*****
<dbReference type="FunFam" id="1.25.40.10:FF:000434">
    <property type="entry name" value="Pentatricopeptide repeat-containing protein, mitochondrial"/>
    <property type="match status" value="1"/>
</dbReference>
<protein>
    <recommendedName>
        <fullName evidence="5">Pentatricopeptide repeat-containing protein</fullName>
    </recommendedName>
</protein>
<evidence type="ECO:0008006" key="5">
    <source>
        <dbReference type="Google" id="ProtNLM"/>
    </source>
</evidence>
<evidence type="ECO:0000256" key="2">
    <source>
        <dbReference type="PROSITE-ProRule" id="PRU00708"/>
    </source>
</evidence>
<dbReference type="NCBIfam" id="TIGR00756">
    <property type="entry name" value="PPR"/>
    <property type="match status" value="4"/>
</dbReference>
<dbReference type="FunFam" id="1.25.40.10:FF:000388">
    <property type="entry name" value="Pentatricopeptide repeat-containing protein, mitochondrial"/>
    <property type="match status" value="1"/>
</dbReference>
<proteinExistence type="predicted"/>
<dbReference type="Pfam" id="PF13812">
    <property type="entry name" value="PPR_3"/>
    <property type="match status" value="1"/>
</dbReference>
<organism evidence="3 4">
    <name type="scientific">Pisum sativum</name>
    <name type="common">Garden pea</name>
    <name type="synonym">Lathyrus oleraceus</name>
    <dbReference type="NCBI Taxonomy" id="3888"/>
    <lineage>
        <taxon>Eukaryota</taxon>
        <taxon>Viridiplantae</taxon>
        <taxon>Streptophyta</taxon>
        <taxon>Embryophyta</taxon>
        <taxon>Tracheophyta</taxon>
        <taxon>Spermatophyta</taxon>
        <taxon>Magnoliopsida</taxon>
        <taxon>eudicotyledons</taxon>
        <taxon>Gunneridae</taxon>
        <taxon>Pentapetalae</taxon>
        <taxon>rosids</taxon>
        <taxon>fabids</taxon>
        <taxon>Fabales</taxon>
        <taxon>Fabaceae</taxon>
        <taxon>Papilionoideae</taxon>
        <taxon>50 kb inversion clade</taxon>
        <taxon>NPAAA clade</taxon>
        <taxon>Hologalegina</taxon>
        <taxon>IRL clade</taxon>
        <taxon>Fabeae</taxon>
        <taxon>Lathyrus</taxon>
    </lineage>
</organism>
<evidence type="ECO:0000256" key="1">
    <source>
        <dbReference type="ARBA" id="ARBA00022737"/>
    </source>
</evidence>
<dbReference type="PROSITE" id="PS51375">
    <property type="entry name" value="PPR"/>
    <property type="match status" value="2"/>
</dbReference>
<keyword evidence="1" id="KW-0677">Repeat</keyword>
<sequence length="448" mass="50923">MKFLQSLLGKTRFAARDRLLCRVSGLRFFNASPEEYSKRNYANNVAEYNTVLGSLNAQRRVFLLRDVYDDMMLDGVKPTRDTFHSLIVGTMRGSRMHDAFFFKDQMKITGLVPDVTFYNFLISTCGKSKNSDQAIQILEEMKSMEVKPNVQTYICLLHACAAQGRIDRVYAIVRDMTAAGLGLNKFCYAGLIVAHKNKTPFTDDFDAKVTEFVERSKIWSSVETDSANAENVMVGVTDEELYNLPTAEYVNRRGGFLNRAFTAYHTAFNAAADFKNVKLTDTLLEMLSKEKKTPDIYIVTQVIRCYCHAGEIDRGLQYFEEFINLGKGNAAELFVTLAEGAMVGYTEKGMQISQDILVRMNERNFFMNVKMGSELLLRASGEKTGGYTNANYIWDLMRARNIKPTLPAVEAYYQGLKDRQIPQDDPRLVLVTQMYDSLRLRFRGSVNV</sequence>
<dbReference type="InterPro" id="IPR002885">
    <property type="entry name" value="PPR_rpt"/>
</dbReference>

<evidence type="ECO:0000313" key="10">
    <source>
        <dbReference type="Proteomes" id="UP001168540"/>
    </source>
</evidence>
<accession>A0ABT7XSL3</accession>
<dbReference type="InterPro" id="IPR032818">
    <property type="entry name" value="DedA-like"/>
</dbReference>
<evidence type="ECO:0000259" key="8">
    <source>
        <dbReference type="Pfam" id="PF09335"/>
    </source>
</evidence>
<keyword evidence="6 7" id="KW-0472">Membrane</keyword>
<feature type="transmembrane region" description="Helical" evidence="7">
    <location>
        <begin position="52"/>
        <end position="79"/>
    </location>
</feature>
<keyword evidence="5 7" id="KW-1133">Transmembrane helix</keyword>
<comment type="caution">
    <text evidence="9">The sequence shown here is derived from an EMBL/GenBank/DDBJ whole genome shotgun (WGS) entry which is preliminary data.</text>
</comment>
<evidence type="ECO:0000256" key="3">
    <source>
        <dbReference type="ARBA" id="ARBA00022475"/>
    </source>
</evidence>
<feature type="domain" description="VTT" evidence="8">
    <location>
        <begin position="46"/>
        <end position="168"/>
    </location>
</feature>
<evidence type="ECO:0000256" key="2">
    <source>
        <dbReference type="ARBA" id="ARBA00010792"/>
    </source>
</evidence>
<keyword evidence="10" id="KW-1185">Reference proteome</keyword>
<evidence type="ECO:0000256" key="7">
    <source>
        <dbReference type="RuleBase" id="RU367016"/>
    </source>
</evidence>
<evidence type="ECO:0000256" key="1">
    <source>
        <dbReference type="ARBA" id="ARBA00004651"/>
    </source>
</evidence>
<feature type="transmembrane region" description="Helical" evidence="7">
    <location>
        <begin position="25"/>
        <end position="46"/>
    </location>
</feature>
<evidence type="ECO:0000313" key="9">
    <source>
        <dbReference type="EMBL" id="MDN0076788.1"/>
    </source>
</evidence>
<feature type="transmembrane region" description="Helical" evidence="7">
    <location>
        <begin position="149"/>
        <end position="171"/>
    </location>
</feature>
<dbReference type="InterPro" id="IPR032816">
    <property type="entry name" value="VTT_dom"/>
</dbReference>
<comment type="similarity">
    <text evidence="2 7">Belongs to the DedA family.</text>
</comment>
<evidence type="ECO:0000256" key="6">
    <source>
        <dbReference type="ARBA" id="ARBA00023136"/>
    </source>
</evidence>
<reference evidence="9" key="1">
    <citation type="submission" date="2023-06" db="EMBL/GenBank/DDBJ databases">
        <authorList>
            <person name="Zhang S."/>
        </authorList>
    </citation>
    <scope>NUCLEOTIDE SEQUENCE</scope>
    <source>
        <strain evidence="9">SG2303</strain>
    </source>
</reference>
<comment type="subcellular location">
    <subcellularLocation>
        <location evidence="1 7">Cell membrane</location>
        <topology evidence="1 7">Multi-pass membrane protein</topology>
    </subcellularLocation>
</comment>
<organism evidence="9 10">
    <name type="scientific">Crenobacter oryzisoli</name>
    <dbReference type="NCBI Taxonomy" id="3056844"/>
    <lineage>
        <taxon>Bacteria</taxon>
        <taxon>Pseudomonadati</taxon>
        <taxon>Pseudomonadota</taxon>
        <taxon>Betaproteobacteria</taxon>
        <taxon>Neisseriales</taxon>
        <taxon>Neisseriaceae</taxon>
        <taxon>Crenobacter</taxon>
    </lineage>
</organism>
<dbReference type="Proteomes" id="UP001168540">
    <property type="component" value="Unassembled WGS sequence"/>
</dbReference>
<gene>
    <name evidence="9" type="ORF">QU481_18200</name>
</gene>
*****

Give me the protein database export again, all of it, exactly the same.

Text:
<dbReference type="FunFam" id="1.25.40.10:FF:000434">
    <property type="entry name" value="Pentatricopeptide repeat-containing protein, mitochondrial"/>
    <property type="match status" value="1"/>
</dbReference>
<protein>
    <recommendedName>
        <fullName evidence="5">Pentatricopeptide repeat-containing protein</fullName>
    </recommendedName>
</protein>
<evidence type="ECO:0008006" key="5">
    <source>
        <dbReference type="Google" id="ProtNLM"/>
    </source>
</evidence>
<evidence type="ECO:0000256" key="2">
    <source>
        <dbReference type="PROSITE-ProRule" id="PRU00708"/>
    </source>
</evidence>
<dbReference type="NCBIfam" id="TIGR00756">
    <property type="entry name" value="PPR"/>
    <property type="match status" value="4"/>
</dbReference>
<dbReference type="FunFam" id="1.25.40.10:FF:000388">
    <property type="entry name" value="Pentatricopeptide repeat-containing protein, mitochondrial"/>
    <property type="match status" value="1"/>
</dbReference>
<proteinExistence type="predicted"/>
<dbReference type="Pfam" id="PF13812">
    <property type="entry name" value="PPR_3"/>
    <property type="match status" value="1"/>
</dbReference>
<organism evidence="3 4">
    <name type="scientific">Pisum sativum</name>
    <name type="common">Garden pea</name>
    <name type="synonym">Lathyrus oleraceus</name>
    <dbReference type="NCBI Taxonomy" id="3888"/>
    <lineage>
        <taxon>Eukaryota</taxon>
        <taxon>Viridiplantae</taxon>
        <taxon>Streptophyta</taxon>
        <taxon>Embryophyta</taxon>
        <taxon>Tracheophyta</taxon>
        <taxon>Spermatophyta</taxon>
        <taxon>Magnoliopsida</taxon>
        <taxon>eudicotyledons</taxon>
        <taxon>Gunneridae</taxon>
        <taxon>Pentapetalae</taxon>
        <taxon>rosids</taxon>
        <taxon>fabids</taxon>
        <taxon>Fabales</taxon>
        <taxon>Fabaceae</taxon>
        <taxon>Papilionoideae</taxon>
        <taxon>50 kb inversion clade</taxon>
        <taxon>NPAAA clade</taxon>
        <taxon>Hologalegina</taxon>
        <taxon>IRL clade</taxon>
        <taxon>Fabeae</taxon>
        <taxon>Lathyrus</taxon>
    </lineage>
</organism>
<evidence type="ECO:0000256" key="1">
    <source>
        <dbReference type="ARBA" id="ARBA00022737"/>
    </source>
</evidence>
<dbReference type="PROSITE" id="PS51375">
    <property type="entry name" value="PPR"/>
    <property type="match status" value="2"/>
</dbReference>
<keyword evidence="1" id="KW-0677">Repeat</keyword>
<sequence length="448" mass="50923">MKFLQSLLGKTRFAARDRLLCRVSGLRFFNASPEEYSKRNYANNVAEYNTVLGSLNAQRRVFLLRDVYDDMMLDGVKPTRDTFHSLIVGTMRGSRMHDAFFFKDQMKITGLVPDVTFYNFLISTCGKSKNSDQAIQILEEMKSMEVKPNVQTYICLLHACAAQGRIDRVYAIVRDMTAAGLGLNKFCYAGLIVAHKNKTPFTDDFDAKVTEFVERSKIWSSVETDSANAENVMVGVTDEELYNLPTAEYVNRRGGFLNRAFTAYHTAFNAAADFKNVKLTDTLLEMLSKEKKTPDIYIVTQVIRCYCHAGEIDRGLQYFEEFINLGKGNAAELFVTLAEGAMVGYTEKGMQISQDILVRMNERNFFMNVKMGSELLLRASGEKTGGYTNANYIWDLMRARNIKPTLPAVEAYYQGLKDRQIPQDDPRLVLVTQMYDSLRLRFRGSVNV</sequence>
<dbReference type="InterPro" id="IPR002885">
    <property type="entry name" value="PPR_rpt"/>
</dbReference>

<evidence type="ECO:0000313" key="10">
    <source>
        <dbReference type="Proteomes" id="UP001168540"/>
    </source>
</evidence>
<accession>A0ABT7XSL3</accession>
<dbReference type="InterPro" id="IPR032818">
    <property type="entry name" value="DedA-like"/>
</dbReference>
<evidence type="ECO:0000259" key="8">
    <source>
        <dbReference type="Pfam" id="PF09335"/>
    </source>
</evidence>
<keyword evidence="6 7" id="KW-0472">Membrane</keyword>
<feature type="transmembrane region" description="Helical" evidence="7">
    <location>
        <begin position="52"/>
        <end position="79"/>
    </location>
</feature>
<keyword evidence="5 7" id="KW-1133">Transmembrane helix</keyword>
<comment type="caution">
    <text evidence="9">The sequence shown here is derived from an EMBL/GenBank/DDBJ whole genome shotgun (WGS) entry which is preliminary data.</text>
</comment>
<evidence type="ECO:0000256" key="3">
    <source>
        <dbReference type="ARBA" id="ARBA00022475"/>
    </source>
</evidence>
<feature type="domain" description="VTT" evidence="8">
    <location>
        <begin position="46"/>
        <end position="168"/>
    </location>
</feature>
<evidence type="ECO:0000256" key="2">
    <source>
        <dbReference type="ARBA" id="ARBA00010792"/>
    </source>
</evidence>
<keyword evidence="10" id="KW-1185">Reference proteome</keyword>
<evidence type="ECO:0000256" key="7">
    <source>
        <dbReference type="RuleBase" id="RU367016"/>
    </source>
</evidence>
<evidence type="ECO:0000256" key="1">
    <source>
        <dbReference type="ARBA" id="ARBA00004651"/>
    </source>
</evidence>
<feature type="transmembrane region" description="Helical" evidence="7">
    <location>
        <begin position="25"/>
        <end position="46"/>
    </location>
</feature>
<evidence type="ECO:0000313" key="9">
    <source>
        <dbReference type="EMBL" id="MDN0076788.1"/>
    </source>
</evidence>
<feature type="transmembrane region" description="Helical" evidence="7">
    <location>
        <begin position="149"/>
        <end position="171"/>
    </location>
</feature>
<dbReference type="InterPro" id="IPR032816">
    <property type="entry name" value="VTT_dom"/>
</dbReference>
<comment type="similarity">
    <text evidence="2 7">Belongs to the DedA family.</text>
</comment>
<evidence type="ECO:0000256" key="6">
    <source>
        <dbReference type="ARBA" id="ARBA00023136"/>
    </source>
</evidence>
<reference evidence="9" key="1">
    <citation type="submission" date="2023-06" db="EMBL/GenBank/DDBJ databases">
        <authorList>
            <person name="Zhang S."/>
        </authorList>
    </citation>
    <scope>NUCLEOTIDE SEQUENCE</scope>
    <source>
        <strain evidence="9">SG2303</strain>
    </source>
</reference>
<comment type="subcellular location">
    <subcellularLocation>
        <location evidence="1 7">Cell membrane</location>
        <topology evidence="1 7">Multi-pass membrane protein</topology>
    </subcellularLocation>
</comment>
<organism evidence="9 10">
    <name type="scientific">Crenobacter oryzisoli</name>
    <dbReference type="NCBI Taxonomy" id="3056844"/>
    <lineage>
        <taxon>Bacteria</taxon>
        <taxon>Pseudomonadati</taxon>
        <taxon>Pseudomonadota</taxon>
        <taxon>Betaproteobacteria</taxon>
        <taxon>Neisseriales</taxon>
        <taxon>Neisseriaceae</taxon>
        <taxon>Crenobacter</taxon>
    </lineage>
</organism>
<dbReference type="Proteomes" id="UP001168540">
    <property type="component" value="Unassembled WGS sequence"/>
</dbReference>
<gene>
    <name evidence="9" type="ORF">QU481_18200</name>
</gene>